Brunello Acampora: Bolide is surely the most advanced power yacht ever built, even in structural terms. We continued the work that began in 1992 with Luca Olivari, who is still probably the foremost expert in composite motorboats to this day. Bolide’s hull is entirely made of unidirectional carbon fibre infused with epoxy resin and high-density cores. Microtex manufactured the reinforcements, all custom-made, and Diab provided the special cores, machined with CNC (computer numerical control) technology. Mates Italia, as always, was an important partner, especially for the resin systems and vacuum technology. The boat does not have longitudinal structures, and all the frames are built on the shop floor and then glued into the hull. The entire boat was post-cured in a specially made oven equipped with ventilation systems and 400 thermal sensors. Truly a contemporary Stradivarius, so well-crafted that the inner planking of the deck and the sides are visible, not concealed, inside the luxurious salon!

JEC Composites Magazine: We are observing an ever-growing interest in exploring the implementation of green technologies. Do you think this is a reality or a fashionable trend?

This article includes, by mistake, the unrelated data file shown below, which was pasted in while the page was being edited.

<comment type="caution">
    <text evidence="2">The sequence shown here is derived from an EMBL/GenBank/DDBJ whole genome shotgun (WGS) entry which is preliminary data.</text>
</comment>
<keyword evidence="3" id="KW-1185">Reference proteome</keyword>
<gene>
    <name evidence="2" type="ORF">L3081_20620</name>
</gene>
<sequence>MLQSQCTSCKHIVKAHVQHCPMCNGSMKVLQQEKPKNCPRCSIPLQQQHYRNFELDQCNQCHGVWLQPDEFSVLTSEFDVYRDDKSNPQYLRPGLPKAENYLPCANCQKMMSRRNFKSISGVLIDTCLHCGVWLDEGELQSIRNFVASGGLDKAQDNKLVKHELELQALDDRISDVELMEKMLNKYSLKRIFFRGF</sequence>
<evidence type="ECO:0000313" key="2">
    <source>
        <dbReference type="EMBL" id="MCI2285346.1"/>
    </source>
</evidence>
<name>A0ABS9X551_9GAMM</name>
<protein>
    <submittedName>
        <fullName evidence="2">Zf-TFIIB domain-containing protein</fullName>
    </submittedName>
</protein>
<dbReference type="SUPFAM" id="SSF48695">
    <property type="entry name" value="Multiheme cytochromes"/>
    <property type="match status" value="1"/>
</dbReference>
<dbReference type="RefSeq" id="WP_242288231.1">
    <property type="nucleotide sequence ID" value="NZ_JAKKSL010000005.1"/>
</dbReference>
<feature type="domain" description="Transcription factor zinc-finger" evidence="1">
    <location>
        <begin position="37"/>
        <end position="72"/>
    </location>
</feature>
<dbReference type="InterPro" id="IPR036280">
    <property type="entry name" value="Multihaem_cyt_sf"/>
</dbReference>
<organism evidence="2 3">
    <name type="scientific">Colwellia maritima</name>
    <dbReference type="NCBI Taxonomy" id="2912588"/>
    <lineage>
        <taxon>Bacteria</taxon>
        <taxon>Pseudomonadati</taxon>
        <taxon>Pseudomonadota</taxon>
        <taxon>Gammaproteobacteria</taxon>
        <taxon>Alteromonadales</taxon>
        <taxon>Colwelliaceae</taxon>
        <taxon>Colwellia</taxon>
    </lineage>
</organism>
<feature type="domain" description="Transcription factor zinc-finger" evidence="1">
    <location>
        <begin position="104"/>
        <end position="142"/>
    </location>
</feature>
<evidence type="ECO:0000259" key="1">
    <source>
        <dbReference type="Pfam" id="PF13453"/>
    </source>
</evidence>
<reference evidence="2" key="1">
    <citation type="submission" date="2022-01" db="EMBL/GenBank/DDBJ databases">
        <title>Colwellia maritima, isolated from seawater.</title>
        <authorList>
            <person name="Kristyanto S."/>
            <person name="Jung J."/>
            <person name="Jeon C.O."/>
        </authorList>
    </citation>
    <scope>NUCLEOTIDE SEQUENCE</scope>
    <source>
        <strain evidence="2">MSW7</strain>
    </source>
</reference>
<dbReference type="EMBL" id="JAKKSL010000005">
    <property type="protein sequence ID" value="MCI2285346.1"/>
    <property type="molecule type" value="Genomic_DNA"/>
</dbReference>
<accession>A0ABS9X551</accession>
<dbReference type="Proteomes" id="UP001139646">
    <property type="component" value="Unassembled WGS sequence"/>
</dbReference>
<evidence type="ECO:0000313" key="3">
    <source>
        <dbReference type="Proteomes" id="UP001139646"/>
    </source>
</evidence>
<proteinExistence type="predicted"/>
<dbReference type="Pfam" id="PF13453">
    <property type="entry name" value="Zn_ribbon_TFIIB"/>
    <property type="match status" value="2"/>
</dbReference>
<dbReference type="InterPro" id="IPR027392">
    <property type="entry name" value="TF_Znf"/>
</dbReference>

Brunello Acampora: We know that sooner or later, there will be a wave of greenwashing to expose those who deceive, waving the flag of ecology only to boost sales. But a greater awareness of these issues is undoubtedly a positive thing, and I believe many initiatives carried out by the academic world and institutions like the Monaco Yacht Club with the Monaco Energy Yacht Challenge are commendable and helpful to the cause. It will be the young generation that will truly change this approach to the planet, and I remain optimistic despite the criticisms.

The “multi-stepped” hull generates extremely low frictional resistance during navigation, gliding on an emulsion of water and air like no other hull can do at more than 70 knots, not even with waterjets. During the sea trials, Bolide 80 proved to reduce fuel consumption by a third compared to any yacht of the same length at the same speed, consuming about 10 litres per mile at cruising speed. Furthermore, as the speed difference increases, consumption is halved. At 50 knots, Bolide consumes half of a flybridge motoryacht of similar length sailing at 30 knots.